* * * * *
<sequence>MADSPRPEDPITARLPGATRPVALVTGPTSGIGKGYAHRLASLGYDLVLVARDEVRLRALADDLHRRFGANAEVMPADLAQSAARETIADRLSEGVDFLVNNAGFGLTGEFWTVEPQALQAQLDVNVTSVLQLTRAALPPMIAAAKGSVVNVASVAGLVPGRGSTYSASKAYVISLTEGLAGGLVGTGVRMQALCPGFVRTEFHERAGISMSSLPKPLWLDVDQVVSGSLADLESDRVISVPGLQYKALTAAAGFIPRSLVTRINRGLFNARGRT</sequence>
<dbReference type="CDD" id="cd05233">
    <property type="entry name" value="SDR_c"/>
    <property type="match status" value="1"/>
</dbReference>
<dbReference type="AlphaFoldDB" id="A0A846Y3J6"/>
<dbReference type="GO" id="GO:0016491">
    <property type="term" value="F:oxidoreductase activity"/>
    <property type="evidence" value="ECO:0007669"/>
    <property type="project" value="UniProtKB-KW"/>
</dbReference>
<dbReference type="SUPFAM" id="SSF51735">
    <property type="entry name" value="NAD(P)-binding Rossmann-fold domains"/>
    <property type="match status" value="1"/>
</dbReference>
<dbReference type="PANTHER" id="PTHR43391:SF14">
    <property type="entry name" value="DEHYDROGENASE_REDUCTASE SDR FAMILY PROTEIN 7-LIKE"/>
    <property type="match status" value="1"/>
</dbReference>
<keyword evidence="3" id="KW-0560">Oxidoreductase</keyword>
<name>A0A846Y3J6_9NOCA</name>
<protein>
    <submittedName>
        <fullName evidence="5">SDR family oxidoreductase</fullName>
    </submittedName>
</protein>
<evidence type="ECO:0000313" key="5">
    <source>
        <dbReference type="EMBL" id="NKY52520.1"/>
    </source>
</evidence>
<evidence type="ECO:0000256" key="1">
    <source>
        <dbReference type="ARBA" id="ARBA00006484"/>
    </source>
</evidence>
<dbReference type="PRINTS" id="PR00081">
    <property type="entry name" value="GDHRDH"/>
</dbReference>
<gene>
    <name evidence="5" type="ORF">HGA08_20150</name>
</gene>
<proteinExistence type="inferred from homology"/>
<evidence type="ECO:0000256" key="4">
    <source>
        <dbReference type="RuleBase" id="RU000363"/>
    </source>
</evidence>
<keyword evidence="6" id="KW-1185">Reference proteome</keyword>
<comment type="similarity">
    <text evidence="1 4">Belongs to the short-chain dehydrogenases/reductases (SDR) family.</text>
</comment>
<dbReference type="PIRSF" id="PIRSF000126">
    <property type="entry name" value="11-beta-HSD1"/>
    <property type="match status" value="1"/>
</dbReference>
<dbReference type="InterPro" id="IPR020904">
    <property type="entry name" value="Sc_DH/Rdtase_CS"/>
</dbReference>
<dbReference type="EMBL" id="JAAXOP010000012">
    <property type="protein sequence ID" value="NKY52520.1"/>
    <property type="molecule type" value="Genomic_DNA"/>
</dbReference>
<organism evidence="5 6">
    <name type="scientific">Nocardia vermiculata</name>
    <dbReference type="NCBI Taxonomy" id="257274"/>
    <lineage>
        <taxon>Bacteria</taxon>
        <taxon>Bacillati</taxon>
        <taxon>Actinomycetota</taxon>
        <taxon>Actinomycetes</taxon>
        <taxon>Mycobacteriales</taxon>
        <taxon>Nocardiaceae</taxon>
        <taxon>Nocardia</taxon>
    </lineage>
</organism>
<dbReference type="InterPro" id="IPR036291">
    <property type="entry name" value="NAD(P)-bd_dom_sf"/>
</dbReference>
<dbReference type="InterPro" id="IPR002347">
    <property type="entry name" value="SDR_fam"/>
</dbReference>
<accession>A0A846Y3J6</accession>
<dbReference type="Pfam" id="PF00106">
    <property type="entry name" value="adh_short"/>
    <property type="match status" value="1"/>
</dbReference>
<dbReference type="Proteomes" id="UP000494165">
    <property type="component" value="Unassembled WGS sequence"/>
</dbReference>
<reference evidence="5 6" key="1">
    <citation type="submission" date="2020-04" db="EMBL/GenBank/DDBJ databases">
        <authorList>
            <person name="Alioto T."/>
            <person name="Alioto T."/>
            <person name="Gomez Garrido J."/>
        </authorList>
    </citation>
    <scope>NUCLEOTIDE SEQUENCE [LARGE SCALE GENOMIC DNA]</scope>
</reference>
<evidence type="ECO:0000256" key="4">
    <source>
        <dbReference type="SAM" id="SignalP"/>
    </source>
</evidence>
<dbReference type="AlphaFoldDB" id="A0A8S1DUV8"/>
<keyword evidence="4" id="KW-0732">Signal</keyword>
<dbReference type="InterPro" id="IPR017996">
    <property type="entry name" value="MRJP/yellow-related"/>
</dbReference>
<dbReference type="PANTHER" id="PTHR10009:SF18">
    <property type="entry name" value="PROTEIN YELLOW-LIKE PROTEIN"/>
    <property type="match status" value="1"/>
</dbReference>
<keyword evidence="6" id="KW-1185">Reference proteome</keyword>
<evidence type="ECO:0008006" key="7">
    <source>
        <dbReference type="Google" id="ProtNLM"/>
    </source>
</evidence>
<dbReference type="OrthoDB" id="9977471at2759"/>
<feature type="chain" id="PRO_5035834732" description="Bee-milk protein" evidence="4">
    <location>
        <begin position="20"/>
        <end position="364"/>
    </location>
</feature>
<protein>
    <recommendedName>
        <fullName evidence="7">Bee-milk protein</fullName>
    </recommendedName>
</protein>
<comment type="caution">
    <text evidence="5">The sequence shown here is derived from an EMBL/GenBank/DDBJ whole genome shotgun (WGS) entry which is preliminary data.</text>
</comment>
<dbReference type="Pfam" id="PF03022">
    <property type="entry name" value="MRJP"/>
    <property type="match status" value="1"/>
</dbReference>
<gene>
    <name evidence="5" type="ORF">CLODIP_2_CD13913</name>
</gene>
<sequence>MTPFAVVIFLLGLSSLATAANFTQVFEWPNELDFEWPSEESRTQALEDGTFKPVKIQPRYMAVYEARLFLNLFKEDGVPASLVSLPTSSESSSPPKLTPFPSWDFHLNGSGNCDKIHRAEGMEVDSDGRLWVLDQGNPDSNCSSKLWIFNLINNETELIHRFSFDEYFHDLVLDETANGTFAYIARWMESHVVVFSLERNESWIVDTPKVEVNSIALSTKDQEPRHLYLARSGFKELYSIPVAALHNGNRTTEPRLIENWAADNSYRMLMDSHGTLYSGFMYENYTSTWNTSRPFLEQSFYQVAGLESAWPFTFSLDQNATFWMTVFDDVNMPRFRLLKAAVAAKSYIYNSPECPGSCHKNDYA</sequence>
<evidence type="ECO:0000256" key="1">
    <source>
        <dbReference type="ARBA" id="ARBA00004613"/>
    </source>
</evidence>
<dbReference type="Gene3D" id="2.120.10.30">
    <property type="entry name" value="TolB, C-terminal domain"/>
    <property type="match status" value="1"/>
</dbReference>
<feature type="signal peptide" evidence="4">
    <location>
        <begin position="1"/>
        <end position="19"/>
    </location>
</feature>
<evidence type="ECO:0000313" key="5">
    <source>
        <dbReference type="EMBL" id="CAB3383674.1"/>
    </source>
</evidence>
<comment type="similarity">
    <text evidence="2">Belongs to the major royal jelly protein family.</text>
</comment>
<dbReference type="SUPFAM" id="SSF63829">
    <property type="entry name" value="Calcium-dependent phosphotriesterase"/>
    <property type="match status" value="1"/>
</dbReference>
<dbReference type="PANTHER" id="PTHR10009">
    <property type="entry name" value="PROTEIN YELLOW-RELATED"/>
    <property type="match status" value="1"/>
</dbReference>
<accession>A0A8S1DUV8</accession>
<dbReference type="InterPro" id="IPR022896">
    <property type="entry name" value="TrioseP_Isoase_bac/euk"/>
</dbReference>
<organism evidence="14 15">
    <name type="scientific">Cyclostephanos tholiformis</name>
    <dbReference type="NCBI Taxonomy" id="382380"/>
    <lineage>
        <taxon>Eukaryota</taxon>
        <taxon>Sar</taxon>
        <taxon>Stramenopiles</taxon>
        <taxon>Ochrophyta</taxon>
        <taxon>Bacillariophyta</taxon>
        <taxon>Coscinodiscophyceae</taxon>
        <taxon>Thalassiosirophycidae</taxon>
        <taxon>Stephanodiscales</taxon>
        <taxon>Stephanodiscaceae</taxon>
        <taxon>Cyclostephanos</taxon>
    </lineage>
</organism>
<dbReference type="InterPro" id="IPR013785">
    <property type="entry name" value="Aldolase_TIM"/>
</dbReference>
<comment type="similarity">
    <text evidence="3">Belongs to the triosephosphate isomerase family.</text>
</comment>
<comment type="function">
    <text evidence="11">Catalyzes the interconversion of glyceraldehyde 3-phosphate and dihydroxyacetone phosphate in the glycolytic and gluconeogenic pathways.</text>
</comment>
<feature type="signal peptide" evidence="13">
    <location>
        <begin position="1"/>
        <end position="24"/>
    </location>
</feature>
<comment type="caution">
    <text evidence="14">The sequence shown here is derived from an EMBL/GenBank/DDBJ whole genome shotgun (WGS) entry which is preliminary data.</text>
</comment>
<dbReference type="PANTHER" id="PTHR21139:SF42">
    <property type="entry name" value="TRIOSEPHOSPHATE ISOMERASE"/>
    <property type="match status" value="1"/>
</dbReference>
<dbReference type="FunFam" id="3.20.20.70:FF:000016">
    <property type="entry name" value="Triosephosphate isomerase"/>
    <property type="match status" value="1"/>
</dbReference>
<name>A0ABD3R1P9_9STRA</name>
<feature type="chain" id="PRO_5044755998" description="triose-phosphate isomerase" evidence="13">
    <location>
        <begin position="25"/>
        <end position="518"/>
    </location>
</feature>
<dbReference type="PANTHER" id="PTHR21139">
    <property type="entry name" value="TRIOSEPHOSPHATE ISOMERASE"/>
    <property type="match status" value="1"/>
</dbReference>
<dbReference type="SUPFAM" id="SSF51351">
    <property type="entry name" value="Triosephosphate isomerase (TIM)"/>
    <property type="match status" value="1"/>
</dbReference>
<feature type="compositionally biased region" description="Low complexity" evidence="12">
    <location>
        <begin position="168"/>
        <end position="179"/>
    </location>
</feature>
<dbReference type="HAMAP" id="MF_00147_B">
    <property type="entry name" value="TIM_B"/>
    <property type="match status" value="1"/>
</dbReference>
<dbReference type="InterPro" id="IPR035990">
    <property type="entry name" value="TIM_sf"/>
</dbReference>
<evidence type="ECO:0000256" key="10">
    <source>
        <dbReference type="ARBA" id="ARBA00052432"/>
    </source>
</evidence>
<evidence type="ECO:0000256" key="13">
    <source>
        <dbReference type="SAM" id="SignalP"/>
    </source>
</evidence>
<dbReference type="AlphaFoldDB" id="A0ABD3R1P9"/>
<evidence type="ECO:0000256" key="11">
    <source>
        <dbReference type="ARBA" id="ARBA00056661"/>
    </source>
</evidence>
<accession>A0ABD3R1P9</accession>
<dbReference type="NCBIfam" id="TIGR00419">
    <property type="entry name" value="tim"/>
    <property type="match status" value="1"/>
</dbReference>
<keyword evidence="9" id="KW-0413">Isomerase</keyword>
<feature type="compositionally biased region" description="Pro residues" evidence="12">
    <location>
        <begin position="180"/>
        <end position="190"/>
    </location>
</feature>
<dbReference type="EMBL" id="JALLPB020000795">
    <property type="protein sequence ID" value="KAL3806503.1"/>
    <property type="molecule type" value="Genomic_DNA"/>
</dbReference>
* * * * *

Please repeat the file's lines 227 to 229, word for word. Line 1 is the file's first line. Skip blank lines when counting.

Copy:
</feature>
<dbReference type="PANTHER" id="PTHR21139">
    <property type="entry name" value="TRIOSEPHOSPHATE ISOMERASE"/>